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September 06, 2012

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Jamie, I was reading the comments to the other post with interest last night but too tired to form a coherent comment. Yes, I have been known to put beets in chocolate cake-- and ground nuts and whole wheat flour. My feeling on stealth vegetables is that it isn't a substitute for also serving healthy vegetables at meals and getting kids used to eating a wide variety of unstealthed vegetables. However-- especially in the case of picky toddlers-- I have both short term and long term dietary goals. My short term goals are getting the kid to have a healthy variety of fruits and vegetables now. Especially when I am tired and queasy with pregnancy I'm very bad at presenting a good range of options at every meal. Or even at every dinner. I try to shove them in wherever I can, stealthed or not, just because I' know I'm slipping.

And you know even if the kids aren't objecting to the vegetables in question or to any vegetables at all, I'd probably still add ingredients like beets to baked goods like cakes and vegetables like zucchini to dishes like chili just to maximize the nutrition for myself as much as for them. I started vegging up my chili and pasta sauces long before we had kids so they've always had them that way. (Not that any of them would eat my chili, it's much too spicy; but you get the idea)

My long term goals are having kids who like to eat vegetables and I feel like I'm pretty successful at that so stealthing a few veggies isn't going to subvert their lifelong eating habits. We go to the farmer's market on weekends, we have a garden. Dom and I eat vegetable dishes with relish. The kids help tend the garden and make dinners and our oldest at six will eat chard, Brussels sprouts, sweet potatoes, broccoli and sometimes even lettuce. All of them will eat at least a one or two veggies some of the time and all of them have certain veggies that they hate. (Anthony will eat just about anything, especially in a soup, but turns up his nose at sweet potatoes and picks them out of his soup.) They all eat kale chips, so I think that's pretty much a win except that making kale chips is a painfully tedious process for me so I don't do it all that often.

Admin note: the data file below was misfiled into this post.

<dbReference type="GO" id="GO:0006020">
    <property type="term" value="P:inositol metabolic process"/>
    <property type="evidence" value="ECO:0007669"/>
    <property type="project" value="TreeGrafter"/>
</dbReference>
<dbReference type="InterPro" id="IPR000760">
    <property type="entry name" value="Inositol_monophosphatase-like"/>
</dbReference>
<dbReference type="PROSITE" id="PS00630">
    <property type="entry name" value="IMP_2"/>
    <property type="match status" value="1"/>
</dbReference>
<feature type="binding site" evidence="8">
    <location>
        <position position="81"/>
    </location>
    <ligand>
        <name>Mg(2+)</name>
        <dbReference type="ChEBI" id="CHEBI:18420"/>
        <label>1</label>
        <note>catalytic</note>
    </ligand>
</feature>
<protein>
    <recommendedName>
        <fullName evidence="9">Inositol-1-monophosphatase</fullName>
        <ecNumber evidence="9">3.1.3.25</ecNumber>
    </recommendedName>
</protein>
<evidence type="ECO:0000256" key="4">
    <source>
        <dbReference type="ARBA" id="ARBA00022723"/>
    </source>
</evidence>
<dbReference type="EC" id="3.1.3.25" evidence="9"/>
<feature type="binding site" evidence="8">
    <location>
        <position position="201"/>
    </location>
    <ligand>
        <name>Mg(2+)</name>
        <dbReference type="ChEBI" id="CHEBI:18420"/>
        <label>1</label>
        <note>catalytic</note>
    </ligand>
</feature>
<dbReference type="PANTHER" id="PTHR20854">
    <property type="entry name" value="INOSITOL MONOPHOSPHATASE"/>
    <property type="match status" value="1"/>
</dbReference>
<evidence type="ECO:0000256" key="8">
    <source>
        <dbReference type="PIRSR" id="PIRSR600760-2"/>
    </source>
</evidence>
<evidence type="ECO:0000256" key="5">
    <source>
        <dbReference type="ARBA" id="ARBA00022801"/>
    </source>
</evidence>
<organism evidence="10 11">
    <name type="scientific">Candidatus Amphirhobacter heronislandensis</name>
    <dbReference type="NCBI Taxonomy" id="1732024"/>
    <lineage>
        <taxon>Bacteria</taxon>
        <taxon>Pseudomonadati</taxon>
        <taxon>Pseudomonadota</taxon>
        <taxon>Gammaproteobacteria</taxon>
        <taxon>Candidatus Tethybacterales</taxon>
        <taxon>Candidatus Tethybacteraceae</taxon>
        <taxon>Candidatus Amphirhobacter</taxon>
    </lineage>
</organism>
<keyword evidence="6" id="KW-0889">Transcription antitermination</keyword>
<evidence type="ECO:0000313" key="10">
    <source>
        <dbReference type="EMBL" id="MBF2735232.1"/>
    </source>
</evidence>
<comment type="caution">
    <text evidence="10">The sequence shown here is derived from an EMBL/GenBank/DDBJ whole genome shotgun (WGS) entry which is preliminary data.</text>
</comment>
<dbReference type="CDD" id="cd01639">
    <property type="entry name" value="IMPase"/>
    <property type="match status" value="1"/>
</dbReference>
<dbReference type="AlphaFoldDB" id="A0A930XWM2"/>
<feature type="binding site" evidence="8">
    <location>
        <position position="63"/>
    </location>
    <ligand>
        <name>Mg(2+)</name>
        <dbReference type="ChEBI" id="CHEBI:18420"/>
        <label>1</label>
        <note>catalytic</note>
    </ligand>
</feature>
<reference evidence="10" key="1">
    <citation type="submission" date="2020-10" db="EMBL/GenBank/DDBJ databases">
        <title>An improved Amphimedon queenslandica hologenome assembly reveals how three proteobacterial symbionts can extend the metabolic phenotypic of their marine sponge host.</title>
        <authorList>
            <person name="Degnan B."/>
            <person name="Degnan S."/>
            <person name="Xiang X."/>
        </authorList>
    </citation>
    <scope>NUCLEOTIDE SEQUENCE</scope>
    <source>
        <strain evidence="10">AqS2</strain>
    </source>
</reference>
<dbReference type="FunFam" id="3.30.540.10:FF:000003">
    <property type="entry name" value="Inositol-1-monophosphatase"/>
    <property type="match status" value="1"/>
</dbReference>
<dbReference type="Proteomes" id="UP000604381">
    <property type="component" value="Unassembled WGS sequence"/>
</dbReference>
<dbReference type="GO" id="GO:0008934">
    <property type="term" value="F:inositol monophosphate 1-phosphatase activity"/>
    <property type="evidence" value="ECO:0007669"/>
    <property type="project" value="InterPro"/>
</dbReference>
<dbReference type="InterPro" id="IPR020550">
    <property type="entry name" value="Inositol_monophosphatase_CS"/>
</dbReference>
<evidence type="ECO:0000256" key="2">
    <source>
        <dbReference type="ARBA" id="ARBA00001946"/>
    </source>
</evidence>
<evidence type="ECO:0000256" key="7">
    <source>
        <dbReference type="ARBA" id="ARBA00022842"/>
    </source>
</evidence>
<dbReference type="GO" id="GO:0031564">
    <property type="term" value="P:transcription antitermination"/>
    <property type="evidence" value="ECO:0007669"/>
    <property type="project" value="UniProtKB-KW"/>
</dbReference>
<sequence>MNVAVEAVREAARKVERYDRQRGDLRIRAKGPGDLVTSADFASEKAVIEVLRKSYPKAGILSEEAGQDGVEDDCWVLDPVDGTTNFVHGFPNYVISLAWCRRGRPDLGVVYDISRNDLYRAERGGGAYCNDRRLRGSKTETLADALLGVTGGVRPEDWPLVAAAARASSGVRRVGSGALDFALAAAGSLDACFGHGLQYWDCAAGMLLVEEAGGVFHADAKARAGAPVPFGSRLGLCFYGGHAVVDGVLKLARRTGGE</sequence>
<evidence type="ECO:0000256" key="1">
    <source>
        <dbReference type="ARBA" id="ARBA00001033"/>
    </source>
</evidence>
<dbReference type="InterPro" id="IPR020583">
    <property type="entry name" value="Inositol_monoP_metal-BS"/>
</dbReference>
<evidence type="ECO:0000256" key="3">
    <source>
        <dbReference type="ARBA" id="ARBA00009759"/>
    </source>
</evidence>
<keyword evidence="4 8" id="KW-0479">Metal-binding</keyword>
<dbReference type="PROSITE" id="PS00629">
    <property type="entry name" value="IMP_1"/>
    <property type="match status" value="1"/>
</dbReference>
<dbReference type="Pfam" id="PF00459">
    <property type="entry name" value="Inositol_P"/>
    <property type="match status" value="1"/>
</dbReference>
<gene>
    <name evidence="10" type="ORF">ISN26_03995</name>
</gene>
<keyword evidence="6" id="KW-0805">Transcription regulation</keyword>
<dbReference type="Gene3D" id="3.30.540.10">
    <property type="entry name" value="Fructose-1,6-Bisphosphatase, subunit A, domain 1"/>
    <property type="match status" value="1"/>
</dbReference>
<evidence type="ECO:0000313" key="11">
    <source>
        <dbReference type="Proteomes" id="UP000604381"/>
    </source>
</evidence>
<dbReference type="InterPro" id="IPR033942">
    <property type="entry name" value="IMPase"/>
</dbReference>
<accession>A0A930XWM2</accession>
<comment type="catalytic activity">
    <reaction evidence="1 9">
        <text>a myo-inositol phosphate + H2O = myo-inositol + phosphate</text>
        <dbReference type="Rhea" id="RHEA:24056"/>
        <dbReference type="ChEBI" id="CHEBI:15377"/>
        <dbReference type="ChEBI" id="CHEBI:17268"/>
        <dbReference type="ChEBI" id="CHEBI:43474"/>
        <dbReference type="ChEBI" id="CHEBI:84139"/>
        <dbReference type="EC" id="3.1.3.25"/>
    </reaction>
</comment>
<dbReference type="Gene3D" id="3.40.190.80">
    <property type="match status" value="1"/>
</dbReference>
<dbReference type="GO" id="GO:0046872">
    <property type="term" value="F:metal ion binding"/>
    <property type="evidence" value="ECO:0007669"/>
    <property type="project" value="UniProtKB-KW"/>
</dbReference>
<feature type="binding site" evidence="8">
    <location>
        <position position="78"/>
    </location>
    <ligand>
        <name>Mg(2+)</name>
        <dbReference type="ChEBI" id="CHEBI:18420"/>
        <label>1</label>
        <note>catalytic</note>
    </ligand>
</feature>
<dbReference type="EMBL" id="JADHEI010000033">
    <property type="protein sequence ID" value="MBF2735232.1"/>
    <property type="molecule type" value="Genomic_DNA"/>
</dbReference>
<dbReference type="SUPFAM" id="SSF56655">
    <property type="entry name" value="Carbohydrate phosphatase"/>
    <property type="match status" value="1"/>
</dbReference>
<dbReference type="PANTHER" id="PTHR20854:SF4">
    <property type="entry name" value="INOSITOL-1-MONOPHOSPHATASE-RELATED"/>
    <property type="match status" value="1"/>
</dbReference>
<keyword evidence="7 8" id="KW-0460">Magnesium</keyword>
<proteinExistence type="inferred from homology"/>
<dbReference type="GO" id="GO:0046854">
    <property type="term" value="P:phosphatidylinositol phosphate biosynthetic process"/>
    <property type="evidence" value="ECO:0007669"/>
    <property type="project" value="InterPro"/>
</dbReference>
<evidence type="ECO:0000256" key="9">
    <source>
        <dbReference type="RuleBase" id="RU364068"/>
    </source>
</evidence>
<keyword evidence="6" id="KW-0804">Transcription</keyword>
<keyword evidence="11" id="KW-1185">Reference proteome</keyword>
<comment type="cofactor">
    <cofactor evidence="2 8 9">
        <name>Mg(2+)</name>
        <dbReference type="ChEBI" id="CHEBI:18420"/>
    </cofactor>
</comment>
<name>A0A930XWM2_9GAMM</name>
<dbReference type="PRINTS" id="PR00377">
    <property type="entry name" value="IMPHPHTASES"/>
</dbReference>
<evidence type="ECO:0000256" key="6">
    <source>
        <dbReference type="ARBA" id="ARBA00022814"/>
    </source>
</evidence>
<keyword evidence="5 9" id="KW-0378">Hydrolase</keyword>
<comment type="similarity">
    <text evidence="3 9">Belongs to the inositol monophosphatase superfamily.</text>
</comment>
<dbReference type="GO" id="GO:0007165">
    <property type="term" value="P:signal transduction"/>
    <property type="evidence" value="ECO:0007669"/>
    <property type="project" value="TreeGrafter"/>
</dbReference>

Anyway, I'd probably have told the boy in question that if he couldn't detect the zucchini in question in the chili and in fact ate the chili with relish, then in fact no harm had been done to him, except to his ego. But I'm a mean mom.

I am not a gardener - my black thumb is legendary - but a friend who is great at it told me that most people overgrow their zucchini. It's her contention that an individual zucchini has most of its nutrients and flavor at about Kirby-cucumber size, and any growing after that is just "size wars." Ones the size of a banana are overgrown, and the baseball bat sized ones are only good for hitting things with so you can enjoy the "splat!" I bet most of your kids would eat half a small one for the pleasure of splatting a big one! ;-D

None of my children like eggplant or zucchini, but ALL of them eat it in the form of ratatouille over pasta. Yes, it is stewed beyone recognition, but it is delish with some olive oil and parm over penne.
I slice and salt the eggplant and let them sweat before I cook them down with lots of tomatoes, and zucchini, and garlic and onions.

Also, they will eat eggplant dip (It's dip, not eggplant dip). But i'm the only one that will eat fried eggplant sandwiches.

I'm glad you talked to your kids about their likes and dislikes. A mean mom wouldn't do that.

I'm not handy enough in the kitchen to make stealth vegetables, but a friend of mine makes a fabulous, lush, rich chocolate cake which is, by weight, about half sauerkraut.

If it makes you feel any better, I'm at least 8 or 9 years older than your oldest child and much pickier; there are lots of vegetables that your kids will eat that I won't even try because they look funny. (I do occasionally try new foods, but I've only added about 3 vegetables to my diet in the last decade.) (Now that I'm out of the house, my mother writes me emails just to tell me what they're eating for dinner that day because she knows it will gross me out. I always oblige by being theatrically grossed out. I figure she deserves a little bit of payback for dealing with me for 22 years.)

My preferred way to eat zucchini is in chocolate zucchini bread, which is rich and moist and delicious and tastes nothing like an actual zucchini.

I'm imagining the youthful cheers and smiling this morning.

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